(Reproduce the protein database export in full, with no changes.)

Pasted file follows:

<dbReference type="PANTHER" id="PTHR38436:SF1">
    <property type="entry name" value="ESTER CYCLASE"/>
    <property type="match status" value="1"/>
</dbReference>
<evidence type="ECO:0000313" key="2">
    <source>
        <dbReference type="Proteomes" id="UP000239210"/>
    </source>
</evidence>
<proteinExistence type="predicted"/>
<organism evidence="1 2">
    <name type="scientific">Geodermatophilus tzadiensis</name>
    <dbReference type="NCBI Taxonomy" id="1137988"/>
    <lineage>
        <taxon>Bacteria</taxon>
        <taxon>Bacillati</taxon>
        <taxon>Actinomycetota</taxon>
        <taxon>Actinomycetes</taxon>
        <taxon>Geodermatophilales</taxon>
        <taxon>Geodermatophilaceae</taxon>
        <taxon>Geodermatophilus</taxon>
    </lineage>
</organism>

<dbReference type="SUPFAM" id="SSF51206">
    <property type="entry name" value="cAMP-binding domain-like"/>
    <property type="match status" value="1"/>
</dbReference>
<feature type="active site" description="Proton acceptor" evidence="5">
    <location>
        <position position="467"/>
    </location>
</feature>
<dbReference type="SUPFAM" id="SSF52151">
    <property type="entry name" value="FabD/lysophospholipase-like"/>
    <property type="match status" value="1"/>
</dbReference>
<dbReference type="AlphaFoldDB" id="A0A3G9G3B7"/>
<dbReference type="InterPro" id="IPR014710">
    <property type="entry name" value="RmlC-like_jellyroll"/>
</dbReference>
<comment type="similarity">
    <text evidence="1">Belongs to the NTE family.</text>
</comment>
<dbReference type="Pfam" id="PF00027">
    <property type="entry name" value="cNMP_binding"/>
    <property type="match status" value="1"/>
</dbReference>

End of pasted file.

<dbReference type="PANTHER" id="PTHR38436:SF1">
    <property type="entry name" value="ESTER CYCLASE"/>
    <property type="match status" value="1"/>
</dbReference>
<evidence type="ECO:0000313" key="2">
    <source>
        <dbReference type="Proteomes" id="UP000239210"/>
    </source>
</evidence>
<proteinExistence type="predicted"/>
<organism evidence="1 2">
    <name type="scientific">Geodermatophilus tzadiensis</name>
    <dbReference type="NCBI Taxonomy" id="1137988"/>
    <lineage>
        <taxon>Bacteria</taxon>
        <taxon>Bacillati</taxon>
        <taxon>Actinomycetota</taxon>
        <taxon>Actinomycetes</taxon>
        <taxon>Geodermatophilales</taxon>
        <taxon>Geodermatophilaceae</taxon>
        <taxon>Geodermatophilus</taxon>
    </lineage>
</organism>

<dbReference type="SUPFAM" id="SSF51206">
    <property type="entry name" value="cAMP-binding domain-like"/>
    <property type="match status" value="1"/>
</dbReference>
<feature type="active site" description="Proton acceptor" evidence="5">
    <location>
        <position position="467"/>
    </location>
</feature>
<dbReference type="SUPFAM" id="SSF52151">
    <property type="entry name" value="FabD/lysophospholipase-like"/>
    <property type="match status" value="1"/>
</dbReference>
<dbReference type="AlphaFoldDB" id="A0A3G9G3B7"/>
<dbReference type="InterPro" id="IPR014710">
    <property type="entry name" value="RmlC-like_jellyroll"/>
</dbReference>
<comment type="similarity">
    <text evidence="1">Belongs to the NTE family.</text>
</comment>
<dbReference type="Pfam" id="PF00027">
    <property type="entry name" value="cNMP_binding"/>
    <property type="match status" value="1"/>
</dbReference>